Just back from a print auction organized to benefit Housing Works, an organization that provides housing for AIDs patients. Up for grabs were 60 prints from 19th century America, including dozens by Currier & Ives. Housing Works volunteer and celebrity appraiser Kathleen Guzman kept the bidding lively (the headline was taken as a quote from Guzman) with many lots going well above estimates. The estimated range topped out at $1,500, but some lots exceeded $5,000.
There were basically two groups of prints, those New York-related and those President Washington-related. Those categories aren’t all-inclusive. The top lot was one of my two favorite picks—a Lithograph in color depicting the New York Central and Hudson River Railroad: The Only Four Track Railroad in the World. Of course that railroads founder was the Commodore, and following it was a large and hansome print of the Steamship Cornelius Vanderbilt, which brought $3,500. A later lot, Map of Beekman New York to County Line Connecticut dated 1740 also brought $3,500.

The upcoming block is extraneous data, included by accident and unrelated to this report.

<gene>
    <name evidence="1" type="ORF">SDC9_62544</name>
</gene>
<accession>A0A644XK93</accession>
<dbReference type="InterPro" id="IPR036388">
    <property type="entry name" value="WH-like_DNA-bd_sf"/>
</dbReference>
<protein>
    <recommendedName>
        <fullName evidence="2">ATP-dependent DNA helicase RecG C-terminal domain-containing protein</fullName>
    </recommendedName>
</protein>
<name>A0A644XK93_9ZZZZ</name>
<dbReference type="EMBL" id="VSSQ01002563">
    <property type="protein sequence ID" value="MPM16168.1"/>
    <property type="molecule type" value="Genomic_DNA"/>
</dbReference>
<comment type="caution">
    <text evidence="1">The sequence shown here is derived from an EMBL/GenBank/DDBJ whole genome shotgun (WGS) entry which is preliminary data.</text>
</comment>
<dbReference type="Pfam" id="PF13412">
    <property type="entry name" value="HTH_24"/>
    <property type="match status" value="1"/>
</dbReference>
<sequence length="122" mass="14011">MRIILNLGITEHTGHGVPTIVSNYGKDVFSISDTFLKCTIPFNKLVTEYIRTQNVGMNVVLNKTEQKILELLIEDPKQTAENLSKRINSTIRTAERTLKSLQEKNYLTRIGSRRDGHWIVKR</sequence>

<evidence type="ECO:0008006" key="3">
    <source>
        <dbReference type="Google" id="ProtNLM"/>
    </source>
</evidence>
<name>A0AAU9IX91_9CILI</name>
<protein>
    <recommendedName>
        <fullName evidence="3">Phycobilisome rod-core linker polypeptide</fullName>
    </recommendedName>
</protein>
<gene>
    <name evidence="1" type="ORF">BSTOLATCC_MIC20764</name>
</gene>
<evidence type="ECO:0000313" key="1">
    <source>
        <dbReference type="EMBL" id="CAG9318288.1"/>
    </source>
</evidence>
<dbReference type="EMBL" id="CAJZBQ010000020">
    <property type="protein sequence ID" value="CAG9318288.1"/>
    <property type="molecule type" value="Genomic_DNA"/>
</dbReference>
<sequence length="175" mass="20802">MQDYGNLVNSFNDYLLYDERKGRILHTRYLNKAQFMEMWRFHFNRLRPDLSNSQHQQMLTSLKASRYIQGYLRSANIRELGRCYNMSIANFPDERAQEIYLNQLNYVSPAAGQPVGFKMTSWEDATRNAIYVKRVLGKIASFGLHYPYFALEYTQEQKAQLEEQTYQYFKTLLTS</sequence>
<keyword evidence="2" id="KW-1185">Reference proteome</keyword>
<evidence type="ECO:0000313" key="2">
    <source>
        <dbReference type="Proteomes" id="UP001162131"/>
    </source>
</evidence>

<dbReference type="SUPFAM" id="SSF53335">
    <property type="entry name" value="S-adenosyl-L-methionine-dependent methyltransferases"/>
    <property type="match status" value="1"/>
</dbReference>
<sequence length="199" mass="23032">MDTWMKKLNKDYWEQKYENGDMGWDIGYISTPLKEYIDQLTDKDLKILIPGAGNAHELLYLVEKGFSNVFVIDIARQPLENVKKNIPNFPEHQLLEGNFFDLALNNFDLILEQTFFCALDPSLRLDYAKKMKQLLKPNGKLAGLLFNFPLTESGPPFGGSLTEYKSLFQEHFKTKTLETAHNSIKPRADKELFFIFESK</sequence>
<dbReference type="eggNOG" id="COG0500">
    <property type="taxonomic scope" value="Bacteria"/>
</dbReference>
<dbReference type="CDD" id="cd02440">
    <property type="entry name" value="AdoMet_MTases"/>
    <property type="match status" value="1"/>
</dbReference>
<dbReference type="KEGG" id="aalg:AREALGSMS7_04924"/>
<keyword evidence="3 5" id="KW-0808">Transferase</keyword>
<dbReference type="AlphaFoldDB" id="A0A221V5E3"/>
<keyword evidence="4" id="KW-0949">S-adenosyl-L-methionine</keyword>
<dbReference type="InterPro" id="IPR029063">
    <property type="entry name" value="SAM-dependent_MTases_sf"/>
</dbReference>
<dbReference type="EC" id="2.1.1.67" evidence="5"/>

As anticipated, the presidential prints didn’t consistently demand the same premiums as the New York scenes, but still exceeded estimates. America Guided by Wisdom: An Allegorical Representation of the United States denoting their Independence and Prosperity from 1820 brought $1,000. My favorite pick, George Washington, Portrait Standing Full Legnth in Uniform on the lawn of Mt. Vernon, circa 1870 brought $700.
All lots were donated by an anonymous, kind-hearted soul in Pennsylvania and had a Kennedy Galleries label on verso. A separate selection of prints will be auctioned off through a separate online silent auction on Housing Works Thrift Shops’ auction site Shophousingworks.com. Bidding ends at 7 p.m, Thursday, October 8.